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Author: Steve Jenkins
25th November 2013

Create simple parallax scrolling with Skrollr

Blenderbox senior developer Caleb Brown explains how to emulate the parallax scrolling effects found on the 50 North 5th site

Create simple parallax scrolling with Skrollr

Grab the source

Start by downloading the latest zipped package of Skrollr from github.com/Prinzhorn/skrollr and unzip the files. Identify the ‘skrollr.js’ file from the /src directory and move it to the root or JavaScript directory of your project, which in our example is /javascripts/libs/.

Create simple parallax scrolling with Skrollr

Configure your frontend

Add a <div> element to your HTML page and add the data attributes to configure the parallax effect, as shown below. What this means is, when scrolling from 0px to 500px we want the element’s background-position to go from 50% 0px to 50% -700px;. The CSS properties can be any numeric value in CSS, so height, width, rotation, and so on. You will need to ensure however that your page is scrollable, either naturally by populating with other elements or with the height forced over 100% by the body, HTML CSS class.

001 CSS:
002 body, html {
003 background: #333; 
004 
005 height: 110%;
006 
007 }
008 HTML:
009
010 < div class=””bg”” data-0=””background-” data-500=””background-position:50%”>< /div>


Style your background div

Within the CSS stylesheet, we must assign our div element a .bg class. Here we’ll set the background image to a chosen JPEG, along with the dimension properties. Our example image height is 766px so we set the container purposefully shallow, plus our image width is 1024px so you only need set the width if you wish to reduce. Below those we’ll add a subtle CSS3 transition, listed here for cross-browser compatibility.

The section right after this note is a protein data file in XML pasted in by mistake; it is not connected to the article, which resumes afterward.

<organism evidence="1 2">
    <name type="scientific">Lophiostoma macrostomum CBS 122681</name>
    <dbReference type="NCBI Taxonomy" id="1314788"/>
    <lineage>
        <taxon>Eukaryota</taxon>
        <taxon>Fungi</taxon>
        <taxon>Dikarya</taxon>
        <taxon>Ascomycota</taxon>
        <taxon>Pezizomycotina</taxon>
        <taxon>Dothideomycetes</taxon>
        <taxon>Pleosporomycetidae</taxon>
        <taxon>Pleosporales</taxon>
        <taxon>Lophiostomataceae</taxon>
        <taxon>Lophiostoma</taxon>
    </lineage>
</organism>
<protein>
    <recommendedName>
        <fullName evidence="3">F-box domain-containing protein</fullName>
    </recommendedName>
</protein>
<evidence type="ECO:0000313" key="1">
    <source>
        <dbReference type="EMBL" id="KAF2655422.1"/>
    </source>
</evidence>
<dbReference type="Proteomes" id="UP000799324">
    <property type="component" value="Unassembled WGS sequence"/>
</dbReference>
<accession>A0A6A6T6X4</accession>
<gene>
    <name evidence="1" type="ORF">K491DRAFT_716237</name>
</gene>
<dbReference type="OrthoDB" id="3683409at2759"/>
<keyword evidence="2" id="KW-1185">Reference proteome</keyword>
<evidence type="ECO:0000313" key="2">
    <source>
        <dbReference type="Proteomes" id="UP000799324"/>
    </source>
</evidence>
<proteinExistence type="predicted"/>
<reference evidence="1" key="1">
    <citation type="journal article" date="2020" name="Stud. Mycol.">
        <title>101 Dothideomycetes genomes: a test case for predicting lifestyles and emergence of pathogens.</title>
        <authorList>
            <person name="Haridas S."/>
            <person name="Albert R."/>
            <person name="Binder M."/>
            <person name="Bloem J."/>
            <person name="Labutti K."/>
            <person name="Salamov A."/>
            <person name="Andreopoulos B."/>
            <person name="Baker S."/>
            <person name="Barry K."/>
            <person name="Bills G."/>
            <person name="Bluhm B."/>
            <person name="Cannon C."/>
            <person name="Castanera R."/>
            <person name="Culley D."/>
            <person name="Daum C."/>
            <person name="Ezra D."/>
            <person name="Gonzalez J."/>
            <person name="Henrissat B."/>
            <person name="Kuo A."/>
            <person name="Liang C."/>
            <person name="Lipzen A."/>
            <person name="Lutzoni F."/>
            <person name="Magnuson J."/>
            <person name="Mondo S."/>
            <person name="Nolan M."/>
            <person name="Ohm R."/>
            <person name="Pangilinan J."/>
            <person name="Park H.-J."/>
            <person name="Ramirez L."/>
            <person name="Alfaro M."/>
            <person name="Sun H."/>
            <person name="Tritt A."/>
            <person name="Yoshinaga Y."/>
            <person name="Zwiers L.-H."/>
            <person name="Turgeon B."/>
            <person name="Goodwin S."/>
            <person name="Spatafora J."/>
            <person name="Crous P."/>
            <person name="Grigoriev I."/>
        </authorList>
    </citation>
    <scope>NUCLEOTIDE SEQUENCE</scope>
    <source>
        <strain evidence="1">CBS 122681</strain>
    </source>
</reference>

001 .bg {
002 background:url(“background.jpg”) no- repeat 50% 0; /* UPDATE WITH YOUR OWN IMAGE */
003 height: 400px;
004 width: 1024px;
005 -moz-transition: all 0.3s ease- out; 
006 -ms-transition: all 0.3s ease- out;
007 -o-transition: all 0.3s ease- out;
008 -webkit-transition: all 0.3s ease- out;
009 transition: all 0.3s ease-out;
010 }

Include the JavaScript files

Create a new JavaScript file called ‘application.js’ and place within your JS directory, in our example ‘/javascripts/app/’. Include this file along with skrollr.js before the closing body tag of your HTML page. We recommend this method to minimise JavaScript for better coding practice.

001< script type=”text/javascript” src=””http://ajax.”>< /script>
002< script type=”text/javascript” src=””/javascripts/libs/”>< /script>
003< script type=”text/javascript” src=””/javascripts/app/”>< /script>

Initialise the plug-in

Inside our application.js file, call the skrollr.init() function on document load, passing in the options as desired. On 50north5th.com for example, we set forceHeight and smoothScrolling to false, with the latter instead handled by our CSS transition. Skrollr is pretty powerful, so be sure to check out the various demo examples and documentation by visiting bit.ly/IOykZD.

001 (function($){
002 skrollr.init({
003 forceHeight: false,
004 smoothScrolling: false // we set this to false since our CSS is handling the transition
005 }); 
006 } (jQuery));

Background panning

Save all the project files and preview the HTML page in your browser, scrolling vertically to observe the final effect. You should notice the background image smoothly panning up within the element as the page scrolls upwards. Go ahead and experiment with the various <div> parameters to achieve custom results!

 

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